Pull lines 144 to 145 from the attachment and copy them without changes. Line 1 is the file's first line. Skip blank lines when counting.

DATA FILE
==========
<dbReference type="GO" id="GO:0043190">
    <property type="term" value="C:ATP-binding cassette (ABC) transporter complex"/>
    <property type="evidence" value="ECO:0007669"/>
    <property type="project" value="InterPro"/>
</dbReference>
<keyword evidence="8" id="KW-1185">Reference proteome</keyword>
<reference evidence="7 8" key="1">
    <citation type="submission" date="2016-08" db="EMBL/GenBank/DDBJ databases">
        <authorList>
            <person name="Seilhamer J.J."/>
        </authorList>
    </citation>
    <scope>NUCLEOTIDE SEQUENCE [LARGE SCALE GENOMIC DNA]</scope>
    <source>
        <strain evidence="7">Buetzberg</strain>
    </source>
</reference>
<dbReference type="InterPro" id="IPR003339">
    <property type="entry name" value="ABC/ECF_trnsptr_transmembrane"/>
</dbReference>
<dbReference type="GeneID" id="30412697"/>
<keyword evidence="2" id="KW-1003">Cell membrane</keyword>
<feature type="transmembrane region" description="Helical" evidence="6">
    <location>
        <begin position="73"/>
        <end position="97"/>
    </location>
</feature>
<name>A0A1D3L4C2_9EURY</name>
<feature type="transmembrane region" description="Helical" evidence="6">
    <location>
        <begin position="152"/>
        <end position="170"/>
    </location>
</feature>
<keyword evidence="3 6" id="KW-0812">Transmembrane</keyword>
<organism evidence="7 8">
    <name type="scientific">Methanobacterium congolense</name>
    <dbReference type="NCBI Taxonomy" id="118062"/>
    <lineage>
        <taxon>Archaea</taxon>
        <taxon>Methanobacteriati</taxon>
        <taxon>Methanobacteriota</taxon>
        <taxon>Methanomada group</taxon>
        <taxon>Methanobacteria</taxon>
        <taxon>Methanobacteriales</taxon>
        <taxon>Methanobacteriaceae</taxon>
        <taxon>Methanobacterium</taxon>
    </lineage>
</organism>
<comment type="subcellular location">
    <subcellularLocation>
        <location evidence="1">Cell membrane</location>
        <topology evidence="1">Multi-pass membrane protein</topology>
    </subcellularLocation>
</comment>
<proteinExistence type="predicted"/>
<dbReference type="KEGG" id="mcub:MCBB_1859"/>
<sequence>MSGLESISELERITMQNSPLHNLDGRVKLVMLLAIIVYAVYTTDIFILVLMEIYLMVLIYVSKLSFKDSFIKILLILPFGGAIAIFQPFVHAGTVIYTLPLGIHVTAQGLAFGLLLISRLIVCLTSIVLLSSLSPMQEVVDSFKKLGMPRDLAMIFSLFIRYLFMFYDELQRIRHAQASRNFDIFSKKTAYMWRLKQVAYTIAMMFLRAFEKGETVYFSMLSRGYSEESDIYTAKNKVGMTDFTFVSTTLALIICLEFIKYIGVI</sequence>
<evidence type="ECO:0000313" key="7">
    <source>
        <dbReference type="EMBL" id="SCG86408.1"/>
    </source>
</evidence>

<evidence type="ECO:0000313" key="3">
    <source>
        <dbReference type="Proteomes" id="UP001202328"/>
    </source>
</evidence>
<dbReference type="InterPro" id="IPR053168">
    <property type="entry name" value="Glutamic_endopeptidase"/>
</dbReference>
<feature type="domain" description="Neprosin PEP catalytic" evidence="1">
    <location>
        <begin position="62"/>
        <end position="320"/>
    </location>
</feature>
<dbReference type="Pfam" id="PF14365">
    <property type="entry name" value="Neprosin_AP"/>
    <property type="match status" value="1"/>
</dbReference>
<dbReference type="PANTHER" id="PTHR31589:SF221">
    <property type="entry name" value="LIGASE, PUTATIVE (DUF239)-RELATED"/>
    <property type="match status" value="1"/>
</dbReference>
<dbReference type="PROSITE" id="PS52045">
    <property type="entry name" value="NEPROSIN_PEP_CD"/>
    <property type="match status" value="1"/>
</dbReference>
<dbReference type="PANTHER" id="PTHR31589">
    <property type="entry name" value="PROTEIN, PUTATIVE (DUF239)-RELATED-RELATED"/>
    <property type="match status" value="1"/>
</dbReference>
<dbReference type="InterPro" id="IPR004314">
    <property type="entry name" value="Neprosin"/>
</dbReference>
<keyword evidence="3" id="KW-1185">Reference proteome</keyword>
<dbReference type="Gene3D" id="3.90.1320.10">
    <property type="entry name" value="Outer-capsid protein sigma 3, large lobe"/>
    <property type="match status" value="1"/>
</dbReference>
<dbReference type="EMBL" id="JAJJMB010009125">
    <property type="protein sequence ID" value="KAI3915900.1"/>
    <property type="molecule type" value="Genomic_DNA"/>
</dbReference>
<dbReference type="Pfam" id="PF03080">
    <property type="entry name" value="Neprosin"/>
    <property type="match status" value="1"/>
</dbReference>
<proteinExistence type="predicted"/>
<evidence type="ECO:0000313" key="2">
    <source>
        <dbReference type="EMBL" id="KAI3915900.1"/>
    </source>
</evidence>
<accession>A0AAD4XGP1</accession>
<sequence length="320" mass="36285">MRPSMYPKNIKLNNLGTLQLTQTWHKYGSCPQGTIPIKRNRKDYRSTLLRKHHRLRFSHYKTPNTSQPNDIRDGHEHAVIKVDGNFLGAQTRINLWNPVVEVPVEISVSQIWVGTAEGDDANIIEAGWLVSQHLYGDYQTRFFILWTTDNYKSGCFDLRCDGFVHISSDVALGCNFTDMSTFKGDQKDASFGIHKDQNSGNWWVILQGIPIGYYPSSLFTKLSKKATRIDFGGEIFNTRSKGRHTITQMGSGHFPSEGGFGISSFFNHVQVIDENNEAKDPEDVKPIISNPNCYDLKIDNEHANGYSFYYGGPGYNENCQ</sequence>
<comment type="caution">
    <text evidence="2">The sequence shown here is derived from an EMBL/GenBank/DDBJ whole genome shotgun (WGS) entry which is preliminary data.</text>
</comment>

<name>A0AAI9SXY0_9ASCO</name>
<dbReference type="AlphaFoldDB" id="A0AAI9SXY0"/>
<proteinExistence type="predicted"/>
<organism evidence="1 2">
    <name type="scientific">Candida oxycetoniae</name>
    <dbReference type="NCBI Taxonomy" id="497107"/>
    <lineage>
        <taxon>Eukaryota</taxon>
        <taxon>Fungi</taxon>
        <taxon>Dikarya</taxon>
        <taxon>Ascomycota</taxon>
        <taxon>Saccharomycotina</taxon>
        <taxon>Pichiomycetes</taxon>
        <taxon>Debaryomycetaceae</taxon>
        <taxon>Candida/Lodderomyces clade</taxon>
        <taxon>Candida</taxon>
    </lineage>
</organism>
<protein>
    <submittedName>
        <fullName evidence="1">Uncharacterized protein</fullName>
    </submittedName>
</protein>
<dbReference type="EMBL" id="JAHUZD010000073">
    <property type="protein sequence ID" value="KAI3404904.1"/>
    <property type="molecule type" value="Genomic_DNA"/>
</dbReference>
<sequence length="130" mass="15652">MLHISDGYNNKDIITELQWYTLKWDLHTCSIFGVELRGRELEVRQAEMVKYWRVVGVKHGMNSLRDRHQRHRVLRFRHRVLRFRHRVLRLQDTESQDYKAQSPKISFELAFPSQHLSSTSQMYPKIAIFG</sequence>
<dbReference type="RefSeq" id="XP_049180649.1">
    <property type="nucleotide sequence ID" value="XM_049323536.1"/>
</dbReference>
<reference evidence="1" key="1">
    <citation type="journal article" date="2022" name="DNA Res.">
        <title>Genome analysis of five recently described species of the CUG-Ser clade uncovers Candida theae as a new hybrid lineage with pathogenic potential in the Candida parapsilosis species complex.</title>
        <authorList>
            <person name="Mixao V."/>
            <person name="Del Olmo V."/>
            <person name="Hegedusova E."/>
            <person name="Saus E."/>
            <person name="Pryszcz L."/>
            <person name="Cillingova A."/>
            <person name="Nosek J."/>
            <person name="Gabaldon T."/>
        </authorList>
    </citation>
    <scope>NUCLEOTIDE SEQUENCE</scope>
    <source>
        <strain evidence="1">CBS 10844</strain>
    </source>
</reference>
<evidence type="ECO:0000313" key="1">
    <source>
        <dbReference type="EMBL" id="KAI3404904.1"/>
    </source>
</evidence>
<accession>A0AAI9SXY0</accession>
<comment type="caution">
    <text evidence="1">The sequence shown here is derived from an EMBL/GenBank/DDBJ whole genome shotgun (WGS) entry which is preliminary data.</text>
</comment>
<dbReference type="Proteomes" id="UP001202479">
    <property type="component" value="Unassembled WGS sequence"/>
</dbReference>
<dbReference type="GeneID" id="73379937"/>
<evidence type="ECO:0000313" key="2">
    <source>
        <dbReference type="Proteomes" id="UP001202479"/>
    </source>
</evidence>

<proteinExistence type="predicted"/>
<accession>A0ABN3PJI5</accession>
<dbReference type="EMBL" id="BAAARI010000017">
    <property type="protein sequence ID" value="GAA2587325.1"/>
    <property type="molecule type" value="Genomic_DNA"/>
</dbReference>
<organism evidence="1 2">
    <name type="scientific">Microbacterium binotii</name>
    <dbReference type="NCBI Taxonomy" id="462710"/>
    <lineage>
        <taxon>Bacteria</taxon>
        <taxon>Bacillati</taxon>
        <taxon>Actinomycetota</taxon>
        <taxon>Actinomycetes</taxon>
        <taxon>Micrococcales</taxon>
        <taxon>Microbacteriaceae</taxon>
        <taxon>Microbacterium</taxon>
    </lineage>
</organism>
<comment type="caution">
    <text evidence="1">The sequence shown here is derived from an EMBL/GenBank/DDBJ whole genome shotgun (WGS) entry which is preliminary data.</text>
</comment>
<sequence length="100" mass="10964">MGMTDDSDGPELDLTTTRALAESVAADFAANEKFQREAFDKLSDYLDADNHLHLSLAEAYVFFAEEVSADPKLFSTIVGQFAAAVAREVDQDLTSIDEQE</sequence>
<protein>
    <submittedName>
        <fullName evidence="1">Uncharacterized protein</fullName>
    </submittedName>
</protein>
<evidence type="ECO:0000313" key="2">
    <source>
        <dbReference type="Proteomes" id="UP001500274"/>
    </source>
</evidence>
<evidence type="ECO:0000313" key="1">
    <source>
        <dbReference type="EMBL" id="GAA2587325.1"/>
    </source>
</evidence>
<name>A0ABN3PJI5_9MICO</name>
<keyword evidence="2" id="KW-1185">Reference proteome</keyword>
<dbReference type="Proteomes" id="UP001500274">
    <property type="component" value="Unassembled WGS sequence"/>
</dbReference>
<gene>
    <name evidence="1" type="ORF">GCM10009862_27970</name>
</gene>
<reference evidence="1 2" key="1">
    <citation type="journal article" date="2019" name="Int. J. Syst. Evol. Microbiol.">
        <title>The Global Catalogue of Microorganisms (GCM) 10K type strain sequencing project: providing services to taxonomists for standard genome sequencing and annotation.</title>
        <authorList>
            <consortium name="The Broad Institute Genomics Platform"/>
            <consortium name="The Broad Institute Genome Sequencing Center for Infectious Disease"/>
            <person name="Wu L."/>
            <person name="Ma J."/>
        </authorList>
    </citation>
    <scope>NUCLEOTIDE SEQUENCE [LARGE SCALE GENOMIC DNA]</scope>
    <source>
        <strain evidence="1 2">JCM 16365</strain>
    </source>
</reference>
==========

</protein>
<dbReference type="EMBL" id="JAHUZD010000073">